Moscow's Lost Empire

Moscow's Lost Empire

Moscow's Lost Empire

Moscow's Lost Empire

Synopsis

This volume gives an overview of the regional, ethnic and political structure of the Soviet empire from its establishment through its ultimate disintegration. It provides a corrective to the Russocentrism and Great Power bias that has marked most studies of the Soviet Union.

Excerpt

The Soviet empire, heir to that of the tsars, was the last great European empire to succumb to the inevitable. The Ottoman, Habsburg, and Romanov empires had fallen after World War I, and the remaining West European empires after World War II. But the Romanov empire in a new form would manage a second lifetime of seventy-two years.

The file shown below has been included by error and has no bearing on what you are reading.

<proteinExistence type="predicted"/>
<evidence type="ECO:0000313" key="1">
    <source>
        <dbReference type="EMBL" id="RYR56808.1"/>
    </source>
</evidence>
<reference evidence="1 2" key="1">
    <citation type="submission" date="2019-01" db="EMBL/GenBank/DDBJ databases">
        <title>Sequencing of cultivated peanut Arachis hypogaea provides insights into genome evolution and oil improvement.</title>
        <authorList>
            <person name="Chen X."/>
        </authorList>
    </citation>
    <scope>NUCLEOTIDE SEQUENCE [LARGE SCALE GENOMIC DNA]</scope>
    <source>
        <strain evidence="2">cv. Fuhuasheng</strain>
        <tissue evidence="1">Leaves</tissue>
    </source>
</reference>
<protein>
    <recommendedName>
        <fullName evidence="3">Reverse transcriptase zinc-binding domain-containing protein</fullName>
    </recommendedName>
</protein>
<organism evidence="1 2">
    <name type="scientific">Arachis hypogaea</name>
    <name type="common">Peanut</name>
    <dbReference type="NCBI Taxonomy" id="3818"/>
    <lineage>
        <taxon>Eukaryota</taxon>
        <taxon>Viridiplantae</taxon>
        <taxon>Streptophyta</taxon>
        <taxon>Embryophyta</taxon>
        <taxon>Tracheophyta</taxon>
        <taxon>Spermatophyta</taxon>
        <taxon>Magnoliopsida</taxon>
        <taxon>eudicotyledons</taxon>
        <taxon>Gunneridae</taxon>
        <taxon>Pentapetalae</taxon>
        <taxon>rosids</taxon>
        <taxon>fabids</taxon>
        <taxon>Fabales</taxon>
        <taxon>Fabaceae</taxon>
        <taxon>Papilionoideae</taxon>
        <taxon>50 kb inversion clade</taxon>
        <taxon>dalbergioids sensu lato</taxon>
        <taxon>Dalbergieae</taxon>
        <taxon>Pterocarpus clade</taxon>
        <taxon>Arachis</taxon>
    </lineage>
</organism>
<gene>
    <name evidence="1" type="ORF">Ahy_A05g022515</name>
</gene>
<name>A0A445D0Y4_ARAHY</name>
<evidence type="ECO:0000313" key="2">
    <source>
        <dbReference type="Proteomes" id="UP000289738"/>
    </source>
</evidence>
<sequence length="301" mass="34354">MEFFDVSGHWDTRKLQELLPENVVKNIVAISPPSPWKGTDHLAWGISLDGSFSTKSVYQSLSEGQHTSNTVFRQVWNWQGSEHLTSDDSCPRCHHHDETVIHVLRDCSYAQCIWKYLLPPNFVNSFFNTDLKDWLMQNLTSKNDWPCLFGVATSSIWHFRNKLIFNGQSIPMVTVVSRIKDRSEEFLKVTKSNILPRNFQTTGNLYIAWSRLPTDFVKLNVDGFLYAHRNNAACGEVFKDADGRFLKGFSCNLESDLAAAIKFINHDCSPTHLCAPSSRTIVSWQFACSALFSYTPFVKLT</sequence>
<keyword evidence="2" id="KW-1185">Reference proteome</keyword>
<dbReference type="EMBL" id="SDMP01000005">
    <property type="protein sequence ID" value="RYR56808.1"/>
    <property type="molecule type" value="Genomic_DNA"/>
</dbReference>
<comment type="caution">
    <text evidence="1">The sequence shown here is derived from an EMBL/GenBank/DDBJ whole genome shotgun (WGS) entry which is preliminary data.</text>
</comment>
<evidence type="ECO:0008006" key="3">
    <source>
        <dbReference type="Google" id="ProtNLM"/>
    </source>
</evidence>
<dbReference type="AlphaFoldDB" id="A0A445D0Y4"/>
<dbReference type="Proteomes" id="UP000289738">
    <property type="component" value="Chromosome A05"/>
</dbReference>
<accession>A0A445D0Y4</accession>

It was the attraction of the communist ideology that allowed the Russian empire to outlive its peers. True, the recovery of territories lost in the initial disintegration was achieved by military force, but that alone would not have been sufficient. The new Soviet regime offered powerful enticements as well: recognition of the separateness of its many nationalities, formal institutions of national self-government, and the principle of equality of nations within the Union. No longer were the component nations to be treated as simple provinces of Great Russia. The larger nations were granted republic status (as "union" or "autonomous" republics) along with other attributes of statehood: governments, parliaments, ministries (initially called "people's commissariats"), constitutions, codes of law, national anthems, and so forth. The principle that "all nations are equal" was enforced and ethnic discrimination was outlawed. And what is even . . .

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